Healthcare professionals, which include dietitians, work with members of the public on a one-to-one basis and as part of wider multidisciplinary teams.
Health services in the UK are undergoing significant change and realignment and dietitians are moving with the times and demands during these unsettling, for some, changes. The way health services are delivered, potentially by multiple providers and structures, is changing, commissioning and securing of health and social care is focussed on the aquisition of quality outcomes which need to be explicitly demonstrated by those providing these services. Dietitians are acutely aware of this necessity and align their work to meet these needs and deomonstrable outcomes. Service users have, and rightly will, continue to have a significant part to play in the way in which services are planned, developed and delivered. Dietitians work on a patient-first basis.
With these a priority, dietitians are uniquely place to:
- Put patients and the public first with ‘no decision about me, without me’;
- Improve healthcare outcomes, through services, that are evidence-based;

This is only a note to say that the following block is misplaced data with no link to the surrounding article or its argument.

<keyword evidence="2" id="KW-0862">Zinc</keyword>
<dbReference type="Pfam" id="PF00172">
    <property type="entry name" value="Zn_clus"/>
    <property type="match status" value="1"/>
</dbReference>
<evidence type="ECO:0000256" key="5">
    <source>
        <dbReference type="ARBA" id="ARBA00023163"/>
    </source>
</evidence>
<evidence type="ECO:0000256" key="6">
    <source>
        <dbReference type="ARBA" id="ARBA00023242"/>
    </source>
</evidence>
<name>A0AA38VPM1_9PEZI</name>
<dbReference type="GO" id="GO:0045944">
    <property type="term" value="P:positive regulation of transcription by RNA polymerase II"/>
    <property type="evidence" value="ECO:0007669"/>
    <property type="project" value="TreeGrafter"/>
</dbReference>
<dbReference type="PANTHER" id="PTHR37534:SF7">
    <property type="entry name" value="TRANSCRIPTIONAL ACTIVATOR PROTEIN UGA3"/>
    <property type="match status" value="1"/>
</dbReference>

- Place greater emphasis on autonomy, accountability and democratic legitimacy with empowerment of professionals & providers;
- Cut bureaucracy and improve efficiency;
- Enable, strengthen and encourage innovation.
The BDA fully endorses this statement on a UK-wide basis:
“The NHS is there to improve our health and well-being, supporting us to keep mentally and physically well, to get better when we are ill and when we cannot fully recover, to stay as well as we can to the end of our lives. It works at the limit of science, bringing the highest levels of human knowledge and skill to save lives and improve health. It touches our lives at times of basic human need, when care and compassion are what matter most”.1
1 The NHS Constitution for England, Department of Health March 2012